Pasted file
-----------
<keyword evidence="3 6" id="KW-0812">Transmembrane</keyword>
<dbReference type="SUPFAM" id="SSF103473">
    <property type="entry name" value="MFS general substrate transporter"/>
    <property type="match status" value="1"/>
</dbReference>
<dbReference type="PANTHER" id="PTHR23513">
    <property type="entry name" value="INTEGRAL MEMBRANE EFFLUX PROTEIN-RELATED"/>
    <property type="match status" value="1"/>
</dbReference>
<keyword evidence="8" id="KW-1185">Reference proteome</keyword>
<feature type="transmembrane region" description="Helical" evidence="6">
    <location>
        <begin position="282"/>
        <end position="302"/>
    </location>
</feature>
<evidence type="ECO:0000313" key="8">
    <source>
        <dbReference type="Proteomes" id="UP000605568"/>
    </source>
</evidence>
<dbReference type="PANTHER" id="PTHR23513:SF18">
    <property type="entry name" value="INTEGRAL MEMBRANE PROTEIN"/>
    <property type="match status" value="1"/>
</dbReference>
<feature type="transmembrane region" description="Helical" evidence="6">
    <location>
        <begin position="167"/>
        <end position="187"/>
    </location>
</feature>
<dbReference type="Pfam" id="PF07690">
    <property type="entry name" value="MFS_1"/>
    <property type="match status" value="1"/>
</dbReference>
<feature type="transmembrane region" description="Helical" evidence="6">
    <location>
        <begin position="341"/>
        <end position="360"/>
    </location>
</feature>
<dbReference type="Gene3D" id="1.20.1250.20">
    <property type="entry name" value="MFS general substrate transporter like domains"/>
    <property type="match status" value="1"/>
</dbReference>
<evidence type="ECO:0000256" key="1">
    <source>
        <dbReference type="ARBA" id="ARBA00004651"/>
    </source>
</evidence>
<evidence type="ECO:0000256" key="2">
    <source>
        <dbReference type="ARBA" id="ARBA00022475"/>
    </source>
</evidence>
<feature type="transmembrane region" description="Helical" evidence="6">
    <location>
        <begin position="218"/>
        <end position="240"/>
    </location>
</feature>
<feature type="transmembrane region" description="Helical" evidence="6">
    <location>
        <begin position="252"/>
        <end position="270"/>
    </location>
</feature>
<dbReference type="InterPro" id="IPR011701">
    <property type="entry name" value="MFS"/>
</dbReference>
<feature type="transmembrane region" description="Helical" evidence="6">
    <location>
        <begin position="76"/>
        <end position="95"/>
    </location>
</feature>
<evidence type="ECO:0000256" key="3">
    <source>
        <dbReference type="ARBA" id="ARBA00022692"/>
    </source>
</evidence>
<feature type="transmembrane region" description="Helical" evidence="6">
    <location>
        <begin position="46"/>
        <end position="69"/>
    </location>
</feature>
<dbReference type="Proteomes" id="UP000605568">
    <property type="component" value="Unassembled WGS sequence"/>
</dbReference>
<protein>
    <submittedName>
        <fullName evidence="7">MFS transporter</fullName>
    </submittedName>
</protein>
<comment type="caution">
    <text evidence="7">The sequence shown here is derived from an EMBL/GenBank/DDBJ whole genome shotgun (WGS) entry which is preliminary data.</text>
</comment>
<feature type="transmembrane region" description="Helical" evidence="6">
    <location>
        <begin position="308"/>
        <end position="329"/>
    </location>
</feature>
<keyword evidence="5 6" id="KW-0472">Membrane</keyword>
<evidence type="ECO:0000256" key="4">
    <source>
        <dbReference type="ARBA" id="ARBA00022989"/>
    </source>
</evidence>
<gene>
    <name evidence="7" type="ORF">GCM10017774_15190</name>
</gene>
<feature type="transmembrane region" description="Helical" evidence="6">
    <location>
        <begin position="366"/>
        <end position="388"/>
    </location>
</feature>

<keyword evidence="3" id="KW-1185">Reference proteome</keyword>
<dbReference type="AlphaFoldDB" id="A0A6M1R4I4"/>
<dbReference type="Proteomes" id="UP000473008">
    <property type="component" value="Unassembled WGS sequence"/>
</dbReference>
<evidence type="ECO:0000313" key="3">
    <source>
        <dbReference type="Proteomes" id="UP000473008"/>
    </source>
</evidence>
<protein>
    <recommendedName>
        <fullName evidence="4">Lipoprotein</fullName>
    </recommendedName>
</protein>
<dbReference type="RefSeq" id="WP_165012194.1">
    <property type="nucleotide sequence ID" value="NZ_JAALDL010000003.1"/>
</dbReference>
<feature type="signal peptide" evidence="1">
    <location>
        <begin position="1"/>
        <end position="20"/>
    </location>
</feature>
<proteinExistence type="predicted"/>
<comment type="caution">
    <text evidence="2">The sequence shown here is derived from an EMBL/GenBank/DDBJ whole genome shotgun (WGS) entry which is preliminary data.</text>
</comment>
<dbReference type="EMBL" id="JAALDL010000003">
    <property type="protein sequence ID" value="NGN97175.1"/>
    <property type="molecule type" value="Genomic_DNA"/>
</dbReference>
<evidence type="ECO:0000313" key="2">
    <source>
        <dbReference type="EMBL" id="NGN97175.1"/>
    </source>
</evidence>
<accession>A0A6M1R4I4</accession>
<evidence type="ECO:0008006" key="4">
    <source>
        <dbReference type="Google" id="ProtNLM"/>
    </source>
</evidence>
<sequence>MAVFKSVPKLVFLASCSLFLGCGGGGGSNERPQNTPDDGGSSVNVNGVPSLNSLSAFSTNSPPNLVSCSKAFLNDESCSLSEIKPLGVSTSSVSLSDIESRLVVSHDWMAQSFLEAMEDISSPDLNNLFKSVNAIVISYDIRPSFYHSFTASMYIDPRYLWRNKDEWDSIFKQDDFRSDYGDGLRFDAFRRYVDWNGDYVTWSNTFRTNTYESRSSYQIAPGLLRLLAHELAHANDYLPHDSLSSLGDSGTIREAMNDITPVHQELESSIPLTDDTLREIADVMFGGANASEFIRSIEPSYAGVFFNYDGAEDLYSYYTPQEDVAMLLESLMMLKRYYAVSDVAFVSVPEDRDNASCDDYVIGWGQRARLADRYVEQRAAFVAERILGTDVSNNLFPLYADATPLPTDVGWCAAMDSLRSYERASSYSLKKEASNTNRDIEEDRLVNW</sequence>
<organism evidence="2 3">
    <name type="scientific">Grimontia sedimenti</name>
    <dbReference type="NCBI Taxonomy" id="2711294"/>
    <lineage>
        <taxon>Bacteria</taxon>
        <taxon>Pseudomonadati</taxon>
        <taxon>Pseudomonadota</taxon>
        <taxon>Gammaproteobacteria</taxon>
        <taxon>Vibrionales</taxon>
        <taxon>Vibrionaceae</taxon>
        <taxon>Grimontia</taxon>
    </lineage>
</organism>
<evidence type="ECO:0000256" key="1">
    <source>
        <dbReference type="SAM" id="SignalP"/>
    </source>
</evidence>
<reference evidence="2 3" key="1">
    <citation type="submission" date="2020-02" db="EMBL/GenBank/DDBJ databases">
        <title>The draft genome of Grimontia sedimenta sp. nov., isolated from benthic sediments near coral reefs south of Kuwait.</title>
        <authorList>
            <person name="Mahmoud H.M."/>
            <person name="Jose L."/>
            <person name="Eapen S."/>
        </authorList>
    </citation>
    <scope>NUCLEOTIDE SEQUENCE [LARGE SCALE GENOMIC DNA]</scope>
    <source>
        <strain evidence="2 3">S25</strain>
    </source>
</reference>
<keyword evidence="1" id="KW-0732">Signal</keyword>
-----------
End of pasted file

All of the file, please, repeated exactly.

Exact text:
<keyword evidence="3 6" id="KW-0812">Transmembrane</keyword>
<dbReference type="SUPFAM" id="SSF103473">
    <property type="entry name" value="MFS general substrate transporter"/>
    <property type="match status" value="1"/>
</dbReference>
<dbReference type="PANTHER" id="PTHR23513">
    <property type="entry name" value="INTEGRAL MEMBRANE EFFLUX PROTEIN-RELATED"/>
    <property type="match status" value="1"/>
</dbReference>
<keyword evidence="8" id="KW-1185">Reference proteome</keyword>
<feature type="transmembrane region" description="Helical" evidence="6">
    <location>
        <begin position="282"/>
        <end position="302"/>
    </location>
</feature>
<evidence type="ECO:0000313" key="8">
    <source>
        <dbReference type="Proteomes" id="UP000605568"/>
    </source>
</evidence>
<dbReference type="PANTHER" id="PTHR23513:SF18">
    <property type="entry name" value="INTEGRAL MEMBRANE PROTEIN"/>
    <property type="match status" value="1"/>
</dbReference>
<feature type="transmembrane region" description="Helical" evidence="6">
    <location>
        <begin position="167"/>
        <end position="187"/>
    </location>
</feature>
<dbReference type="Pfam" id="PF07690">
    <property type="entry name" value="MFS_1"/>
    <property type="match status" value="1"/>
</dbReference>
<feature type="transmembrane region" description="Helical" evidence="6">
    <location>
        <begin position="341"/>
        <end position="360"/>
    </location>
</feature>
<dbReference type="Gene3D" id="1.20.1250.20">
    <property type="entry name" value="MFS general substrate transporter like domains"/>
    <property type="match status" value="1"/>
</dbReference>
<evidence type="ECO:0000256" key="1">
    <source>
        <dbReference type="ARBA" id="ARBA00004651"/>
    </source>
</evidence>
<evidence type="ECO:0000256" key="2">
    <source>
        <dbReference type="ARBA" id="ARBA00022475"/>
    </source>
</evidence>
<feature type="transmembrane region" description="Helical" evidence="6">
    <location>
        <begin position="218"/>
        <end position="240"/>
    </location>
</feature>
<feature type="transmembrane region" description="Helical" evidence="6">
    <location>
        <begin position="252"/>
        <end position="270"/>
    </location>
</feature>
<dbReference type="InterPro" id="IPR011701">
    <property type="entry name" value="MFS"/>
</dbReference>
<feature type="transmembrane region" description="Helical" evidence="6">
    <location>
        <begin position="76"/>
        <end position="95"/>
    </location>
</feature>
<evidence type="ECO:0000256" key="3">
    <source>
        <dbReference type="ARBA" id="ARBA00022692"/>
    </source>
</evidence>
<feature type="transmembrane region" description="Helical" evidence="6">
    <location>
        <begin position="46"/>
        <end position="69"/>
    </location>
</feature>
<dbReference type="Proteomes" id="UP000605568">
    <property type="component" value="Unassembled WGS sequence"/>
</dbReference>
<protein>
    <submittedName>
        <fullName evidence="7">MFS transporter</fullName>
    </submittedName>
</protein>
<comment type="caution">
    <text evidence="7">The sequence shown here is derived from an EMBL/GenBank/DDBJ whole genome shotgun (WGS) entry which is preliminary data.</text>
</comment>
<feature type="transmembrane region" description="Helical" evidence="6">
    <location>
        <begin position="308"/>
        <end position="329"/>
    </location>
</feature>
<keyword evidence="5 6" id="KW-0472">Membrane</keyword>
<evidence type="ECO:0000256" key="4">
    <source>
        <dbReference type="ARBA" id="ARBA00022989"/>
    </source>
</evidence>
<gene>
    <name evidence="7" type="ORF">GCM10017774_15190</name>
</gene>
<feature type="transmembrane region" description="Helical" evidence="6">
    <location>
        <begin position="366"/>
        <end position="388"/>
    </location>
</feature>

<keyword evidence="3" id="KW-1185">Reference proteome</keyword>
<dbReference type="AlphaFoldDB" id="A0A6M1R4I4"/>
<dbReference type="Proteomes" id="UP000473008">
    <property type="component" value="Unassembled WGS sequence"/>
</dbReference>
<evidence type="ECO:0000313" key="3">
    <source>
        <dbReference type="Proteomes" id="UP000473008"/>
    </source>
</evidence>
<protein>
    <recommendedName>
        <fullName evidence="4">Lipoprotein</fullName>
    </recommendedName>
</protein>
<dbReference type="RefSeq" id="WP_165012194.1">
    <property type="nucleotide sequence ID" value="NZ_JAALDL010000003.1"/>
</dbReference>
<feature type="signal peptide" evidence="1">
    <location>
        <begin position="1"/>
        <end position="20"/>
    </location>
</feature>
<proteinExistence type="predicted"/>
<comment type="caution">
    <text evidence="2">The sequence shown here is derived from an EMBL/GenBank/DDBJ whole genome shotgun (WGS) entry which is preliminary data.</text>
</comment>
<dbReference type="EMBL" id="JAALDL010000003">
    <property type="protein sequence ID" value="NGN97175.1"/>
    <property type="molecule type" value="Genomic_DNA"/>
</dbReference>
<evidence type="ECO:0000313" key="2">
    <source>
        <dbReference type="EMBL" id="NGN97175.1"/>
    </source>
</evidence>
<accession>A0A6M1R4I4</accession>
<evidence type="ECO:0008006" key="4">
    <source>
        <dbReference type="Google" id="ProtNLM"/>
    </source>
</evidence>
<sequence>MAVFKSVPKLVFLASCSLFLGCGGGGGSNERPQNTPDDGGSSVNVNGVPSLNSLSAFSTNSPPNLVSCSKAFLNDESCSLSEIKPLGVSTSSVSLSDIESRLVVSHDWMAQSFLEAMEDISSPDLNNLFKSVNAIVISYDIRPSFYHSFTASMYIDPRYLWRNKDEWDSIFKQDDFRSDYGDGLRFDAFRRYVDWNGDYVTWSNTFRTNTYESRSSYQIAPGLLRLLAHELAHANDYLPHDSLSSLGDSGTIREAMNDITPVHQELESSIPLTDDTLREIADVMFGGANASEFIRSIEPSYAGVFFNYDGAEDLYSYYTPQEDVAMLLESLMMLKRYYAVSDVAFVSVPEDRDNASCDDYVIGWGQRARLADRYVEQRAAFVAERILGTDVSNNLFPLYADATPLPTDVGWCAAMDSLRSYERASSYSLKKEASNTNRDIEEDRLVNW</sequence>
<organism evidence="2 3">
    <name type="scientific">Grimontia sedimenti</name>
    <dbReference type="NCBI Taxonomy" id="2711294"/>
    <lineage>
        <taxon>Bacteria</taxon>
        <taxon>Pseudomonadati</taxon>
        <taxon>Pseudomonadota</taxon>
        <taxon>Gammaproteobacteria</taxon>
        <taxon>Vibrionales</taxon>
        <taxon>Vibrionaceae</taxon>
        <taxon>Grimontia</taxon>
    </lineage>
</organism>
<evidence type="ECO:0000256" key="1">
    <source>
        <dbReference type="SAM" id="SignalP"/>
    </source>
</evidence>
<reference evidence="2 3" key="1">
    <citation type="submission" date="2020-02" db="EMBL/GenBank/DDBJ databases">
        <title>The draft genome of Grimontia sedimenta sp. nov., isolated from benthic sediments near coral reefs south of Kuwait.</title>
        <authorList>
            <person name="Mahmoud H.M."/>
            <person name="Jose L."/>
            <person name="Eapen S."/>
        </authorList>
    </citation>
    <scope>NUCLEOTIDE SEQUENCE [LARGE SCALE GENOMIC DNA]</scope>
    <source>
        <strain evidence="2 3">S25</strain>
    </source>
</reference>
<keyword evidence="1" id="KW-0732">Signal</keyword>